The pricing regulator in the Australian state of New South Wales has again cut the recommended (but voluntary) level of feed-in tariffs for rooftop solar, as network operators in Queensland won approval for tariff increases.
Last month in a draft determination it suggested a benchmark price range of 5.0c/kWh to 9.6c/kWh at peak times. It has now cut that further to 4.9c/kWh to 9.3c/kWh.
This compares to recommended retail tariffs of around 30c/kWh and peak tariffs of more than 52c/kWh. The FiT is entirely voluntary, meaning that retailers do not have to pay anything for exports back into the grid. Some utilities insist that commercial scale installations have a mechanism that prevents exports back into the grid.
IPART chairman Dr Peter Boxall said the benchmark range is slightly lower than the draft decision because of a further reduction in forecast wholesale electricity prices due to likely repeal of the carbon pricing mechanism.
Boxall encouraged consumers to “look at the best overall deal, which includes consumption charges, and other terms and conditions as well as the feed-in tariff”.
“Solar customers should shop around for the best deal,” Boxall said. “Feed-in tariffs are only one component of a retailer’s market offer and the retailer with the highest feed-in tariff may not be providing the best deal overall.”
As we wrote last month, the determination by IPART represents the lowest FiT recommended by pricing regulators in Australia, and contrasts dramatically with regulatory rulings in the US, where in the state of Minnesota, for instance, the solar tariff is nearly as high as the retail tariff.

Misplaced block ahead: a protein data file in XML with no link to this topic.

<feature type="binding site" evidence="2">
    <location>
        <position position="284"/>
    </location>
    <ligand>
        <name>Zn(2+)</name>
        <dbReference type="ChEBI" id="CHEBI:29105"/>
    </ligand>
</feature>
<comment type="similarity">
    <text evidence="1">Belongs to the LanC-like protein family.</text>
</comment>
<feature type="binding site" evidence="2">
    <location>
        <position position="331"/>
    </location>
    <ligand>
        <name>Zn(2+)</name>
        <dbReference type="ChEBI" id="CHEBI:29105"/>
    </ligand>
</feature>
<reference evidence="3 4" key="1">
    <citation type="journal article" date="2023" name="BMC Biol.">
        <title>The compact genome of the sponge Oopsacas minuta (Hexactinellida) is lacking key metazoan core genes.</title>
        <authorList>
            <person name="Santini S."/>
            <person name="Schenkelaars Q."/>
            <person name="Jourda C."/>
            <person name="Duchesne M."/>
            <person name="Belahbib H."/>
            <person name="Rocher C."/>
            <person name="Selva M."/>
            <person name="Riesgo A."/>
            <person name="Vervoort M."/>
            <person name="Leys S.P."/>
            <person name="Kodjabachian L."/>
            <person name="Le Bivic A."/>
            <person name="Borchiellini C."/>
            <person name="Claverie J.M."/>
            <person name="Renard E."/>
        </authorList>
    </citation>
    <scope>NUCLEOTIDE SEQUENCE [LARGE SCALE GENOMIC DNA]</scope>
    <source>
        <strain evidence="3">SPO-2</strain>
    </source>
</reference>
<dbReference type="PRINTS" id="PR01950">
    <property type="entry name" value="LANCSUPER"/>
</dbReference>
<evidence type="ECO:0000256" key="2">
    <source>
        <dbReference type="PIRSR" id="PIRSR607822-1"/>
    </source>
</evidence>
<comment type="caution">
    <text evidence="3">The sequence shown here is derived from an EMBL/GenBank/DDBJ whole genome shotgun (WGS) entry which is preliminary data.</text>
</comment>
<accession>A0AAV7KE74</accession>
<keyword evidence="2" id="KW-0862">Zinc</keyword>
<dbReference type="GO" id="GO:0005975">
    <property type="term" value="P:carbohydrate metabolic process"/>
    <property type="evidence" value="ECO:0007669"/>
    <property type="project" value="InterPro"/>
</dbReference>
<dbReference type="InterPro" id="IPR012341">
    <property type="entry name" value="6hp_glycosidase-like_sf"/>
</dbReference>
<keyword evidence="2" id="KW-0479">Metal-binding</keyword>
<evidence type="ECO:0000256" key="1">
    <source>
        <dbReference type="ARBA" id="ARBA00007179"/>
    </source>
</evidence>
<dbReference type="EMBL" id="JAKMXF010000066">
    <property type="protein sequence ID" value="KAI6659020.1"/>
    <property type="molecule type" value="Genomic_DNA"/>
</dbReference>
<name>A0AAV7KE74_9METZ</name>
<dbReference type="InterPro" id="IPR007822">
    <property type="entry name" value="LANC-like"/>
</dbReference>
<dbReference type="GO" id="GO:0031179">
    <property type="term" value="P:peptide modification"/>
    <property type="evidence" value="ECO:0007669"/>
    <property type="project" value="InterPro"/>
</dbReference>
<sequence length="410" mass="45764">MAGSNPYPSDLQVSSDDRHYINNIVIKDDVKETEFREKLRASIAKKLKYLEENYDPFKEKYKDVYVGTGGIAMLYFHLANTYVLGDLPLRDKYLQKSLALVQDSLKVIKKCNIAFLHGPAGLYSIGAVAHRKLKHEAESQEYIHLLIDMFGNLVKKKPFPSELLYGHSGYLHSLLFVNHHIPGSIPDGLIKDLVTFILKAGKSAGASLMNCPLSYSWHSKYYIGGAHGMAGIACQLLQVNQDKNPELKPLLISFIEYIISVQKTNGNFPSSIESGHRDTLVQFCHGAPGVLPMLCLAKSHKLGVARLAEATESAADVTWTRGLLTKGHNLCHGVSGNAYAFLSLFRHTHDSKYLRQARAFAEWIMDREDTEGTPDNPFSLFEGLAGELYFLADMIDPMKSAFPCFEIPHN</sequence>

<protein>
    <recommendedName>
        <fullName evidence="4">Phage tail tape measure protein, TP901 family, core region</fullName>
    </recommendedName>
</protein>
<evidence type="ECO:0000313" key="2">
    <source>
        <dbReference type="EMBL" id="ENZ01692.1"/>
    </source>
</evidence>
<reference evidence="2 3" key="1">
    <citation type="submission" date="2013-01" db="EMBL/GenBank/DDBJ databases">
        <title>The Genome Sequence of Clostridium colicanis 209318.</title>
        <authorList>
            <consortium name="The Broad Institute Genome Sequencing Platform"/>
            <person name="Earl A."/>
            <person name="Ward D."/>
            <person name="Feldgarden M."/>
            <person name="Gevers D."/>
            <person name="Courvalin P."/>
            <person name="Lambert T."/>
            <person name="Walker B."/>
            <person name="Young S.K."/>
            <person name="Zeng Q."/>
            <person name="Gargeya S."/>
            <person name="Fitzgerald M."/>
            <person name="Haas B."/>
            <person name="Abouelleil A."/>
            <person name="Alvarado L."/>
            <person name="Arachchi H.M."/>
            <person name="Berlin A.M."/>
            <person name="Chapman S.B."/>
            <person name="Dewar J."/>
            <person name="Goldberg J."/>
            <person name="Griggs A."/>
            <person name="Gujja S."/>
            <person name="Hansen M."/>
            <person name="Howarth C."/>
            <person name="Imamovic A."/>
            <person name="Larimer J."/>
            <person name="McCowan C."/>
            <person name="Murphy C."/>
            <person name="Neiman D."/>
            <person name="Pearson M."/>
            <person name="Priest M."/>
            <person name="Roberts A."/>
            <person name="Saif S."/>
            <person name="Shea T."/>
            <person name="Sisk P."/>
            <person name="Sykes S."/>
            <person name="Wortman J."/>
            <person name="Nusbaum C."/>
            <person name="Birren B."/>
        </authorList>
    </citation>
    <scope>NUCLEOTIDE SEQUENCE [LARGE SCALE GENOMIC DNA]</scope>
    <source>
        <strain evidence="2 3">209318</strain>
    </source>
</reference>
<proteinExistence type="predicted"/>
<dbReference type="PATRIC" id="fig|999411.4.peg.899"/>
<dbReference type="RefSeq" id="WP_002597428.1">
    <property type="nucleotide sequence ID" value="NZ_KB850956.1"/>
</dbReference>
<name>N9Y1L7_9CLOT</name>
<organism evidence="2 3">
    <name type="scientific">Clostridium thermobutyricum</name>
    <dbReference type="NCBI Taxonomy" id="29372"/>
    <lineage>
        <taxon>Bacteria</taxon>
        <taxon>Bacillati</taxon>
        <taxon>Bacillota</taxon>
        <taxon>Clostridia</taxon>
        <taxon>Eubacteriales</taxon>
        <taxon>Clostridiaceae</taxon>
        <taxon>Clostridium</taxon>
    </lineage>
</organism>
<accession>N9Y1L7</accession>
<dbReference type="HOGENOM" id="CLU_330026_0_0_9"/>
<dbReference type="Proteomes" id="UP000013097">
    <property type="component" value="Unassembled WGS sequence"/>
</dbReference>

As we discussed in our story “Are Australian solar households getting ripped off?“, in Australia the state pricing regulators are only concerned with the impact on retailers and the so-called “avoidable” costs of delivery – the cost of wholesale generation, transmission losses, and some minor ancillary services.
But the regulators in Minnesota – and other US states – take into account not just the avoided fuel cost, but various transmission and distribution capacity costs, avoided generation capacity costs and, most tellingly, the avoided environmental cost.
The position of state-based regulators on feed-in tariffs has caused the solar industry to consider establishing “peer-to-peer” pricing mechanisms, and to call for changes to the way electricity tariffs are structured.
The decisions come as IPART and its Queensland equivalent announce large rises in gas prices and its impact on electricity prices.
Meanwhile, the Australian Energy Regulator has approved network price rises for residential customers in metropolitan and regional Queensland of 4 per cent and 6 per cent respectively.
AER said the increased charges reflect the cost of network investment.